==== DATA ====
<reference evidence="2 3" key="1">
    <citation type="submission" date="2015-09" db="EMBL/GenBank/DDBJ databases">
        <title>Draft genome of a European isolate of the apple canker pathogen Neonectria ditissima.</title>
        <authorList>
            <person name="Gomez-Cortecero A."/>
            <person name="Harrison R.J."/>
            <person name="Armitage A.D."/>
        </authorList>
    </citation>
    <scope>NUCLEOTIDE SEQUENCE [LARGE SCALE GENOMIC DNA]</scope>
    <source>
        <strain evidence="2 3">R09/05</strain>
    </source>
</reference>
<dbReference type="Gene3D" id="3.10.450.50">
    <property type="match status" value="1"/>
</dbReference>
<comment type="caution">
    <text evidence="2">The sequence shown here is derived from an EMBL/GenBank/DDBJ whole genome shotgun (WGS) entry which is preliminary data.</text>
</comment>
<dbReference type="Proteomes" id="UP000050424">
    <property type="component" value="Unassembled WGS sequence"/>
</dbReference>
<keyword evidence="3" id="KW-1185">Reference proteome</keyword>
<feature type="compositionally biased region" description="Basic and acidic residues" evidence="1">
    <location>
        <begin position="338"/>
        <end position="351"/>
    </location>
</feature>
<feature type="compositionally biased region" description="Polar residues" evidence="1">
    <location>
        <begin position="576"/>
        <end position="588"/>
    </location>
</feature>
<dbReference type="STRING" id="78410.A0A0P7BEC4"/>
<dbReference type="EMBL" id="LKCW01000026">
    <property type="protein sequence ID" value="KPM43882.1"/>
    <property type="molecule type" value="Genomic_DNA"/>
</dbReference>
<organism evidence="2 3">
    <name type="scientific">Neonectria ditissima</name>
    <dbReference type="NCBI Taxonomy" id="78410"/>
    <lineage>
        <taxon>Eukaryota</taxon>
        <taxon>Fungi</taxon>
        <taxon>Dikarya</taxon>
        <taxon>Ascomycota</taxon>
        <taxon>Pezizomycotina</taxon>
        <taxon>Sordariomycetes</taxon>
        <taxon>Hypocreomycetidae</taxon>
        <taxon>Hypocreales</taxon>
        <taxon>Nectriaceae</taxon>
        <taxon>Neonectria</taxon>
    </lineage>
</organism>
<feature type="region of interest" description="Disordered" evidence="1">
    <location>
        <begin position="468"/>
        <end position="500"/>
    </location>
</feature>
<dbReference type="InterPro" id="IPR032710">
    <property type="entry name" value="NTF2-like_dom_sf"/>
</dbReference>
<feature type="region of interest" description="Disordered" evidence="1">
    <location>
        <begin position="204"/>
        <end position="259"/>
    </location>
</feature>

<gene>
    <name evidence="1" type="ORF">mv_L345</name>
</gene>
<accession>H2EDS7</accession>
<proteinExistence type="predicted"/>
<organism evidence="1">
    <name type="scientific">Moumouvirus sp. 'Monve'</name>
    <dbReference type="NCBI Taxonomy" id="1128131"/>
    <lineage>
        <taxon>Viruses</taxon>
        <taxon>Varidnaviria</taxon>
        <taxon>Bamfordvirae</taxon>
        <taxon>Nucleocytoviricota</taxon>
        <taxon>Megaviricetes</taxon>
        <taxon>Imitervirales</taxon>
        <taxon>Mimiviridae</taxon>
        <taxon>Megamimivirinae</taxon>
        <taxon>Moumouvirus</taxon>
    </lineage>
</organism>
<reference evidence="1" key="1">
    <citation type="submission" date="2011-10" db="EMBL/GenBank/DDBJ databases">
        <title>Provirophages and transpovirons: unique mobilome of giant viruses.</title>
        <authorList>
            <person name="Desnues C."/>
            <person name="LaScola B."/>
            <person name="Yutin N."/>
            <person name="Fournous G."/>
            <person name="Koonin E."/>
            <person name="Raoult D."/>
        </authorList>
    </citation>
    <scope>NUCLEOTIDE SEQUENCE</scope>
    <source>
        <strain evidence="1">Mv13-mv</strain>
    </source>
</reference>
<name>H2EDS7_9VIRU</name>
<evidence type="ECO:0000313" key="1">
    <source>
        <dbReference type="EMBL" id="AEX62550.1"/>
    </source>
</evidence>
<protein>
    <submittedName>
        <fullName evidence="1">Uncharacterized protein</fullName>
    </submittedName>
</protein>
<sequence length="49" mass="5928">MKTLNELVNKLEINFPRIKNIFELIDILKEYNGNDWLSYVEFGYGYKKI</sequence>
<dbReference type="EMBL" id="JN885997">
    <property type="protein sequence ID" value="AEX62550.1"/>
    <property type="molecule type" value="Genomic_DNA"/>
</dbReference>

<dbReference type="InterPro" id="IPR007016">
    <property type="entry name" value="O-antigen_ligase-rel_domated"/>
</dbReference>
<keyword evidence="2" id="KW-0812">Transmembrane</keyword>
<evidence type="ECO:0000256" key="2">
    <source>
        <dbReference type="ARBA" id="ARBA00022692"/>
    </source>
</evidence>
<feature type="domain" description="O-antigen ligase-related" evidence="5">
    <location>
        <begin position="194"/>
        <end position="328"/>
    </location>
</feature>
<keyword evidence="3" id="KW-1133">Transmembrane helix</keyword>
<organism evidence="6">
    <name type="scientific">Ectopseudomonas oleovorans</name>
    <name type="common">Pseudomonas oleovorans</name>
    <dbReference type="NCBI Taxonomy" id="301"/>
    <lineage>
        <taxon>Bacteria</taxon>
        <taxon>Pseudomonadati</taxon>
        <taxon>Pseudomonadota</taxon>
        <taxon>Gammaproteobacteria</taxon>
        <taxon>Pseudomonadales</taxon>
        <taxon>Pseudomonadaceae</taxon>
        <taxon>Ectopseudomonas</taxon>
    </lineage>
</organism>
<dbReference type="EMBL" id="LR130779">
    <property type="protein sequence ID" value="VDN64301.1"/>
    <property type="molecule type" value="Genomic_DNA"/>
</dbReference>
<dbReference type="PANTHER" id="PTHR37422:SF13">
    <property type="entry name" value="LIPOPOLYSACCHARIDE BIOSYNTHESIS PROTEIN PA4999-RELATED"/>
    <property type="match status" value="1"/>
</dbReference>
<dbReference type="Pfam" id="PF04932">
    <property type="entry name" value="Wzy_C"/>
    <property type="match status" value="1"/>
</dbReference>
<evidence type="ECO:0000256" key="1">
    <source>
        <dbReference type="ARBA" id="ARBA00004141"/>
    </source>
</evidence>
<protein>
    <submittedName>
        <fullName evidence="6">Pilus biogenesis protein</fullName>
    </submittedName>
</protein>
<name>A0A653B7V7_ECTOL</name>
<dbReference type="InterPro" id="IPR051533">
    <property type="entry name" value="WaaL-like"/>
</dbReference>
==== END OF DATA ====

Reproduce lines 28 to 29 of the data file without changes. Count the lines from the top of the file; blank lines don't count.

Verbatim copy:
        <end position="351"/>
    </location>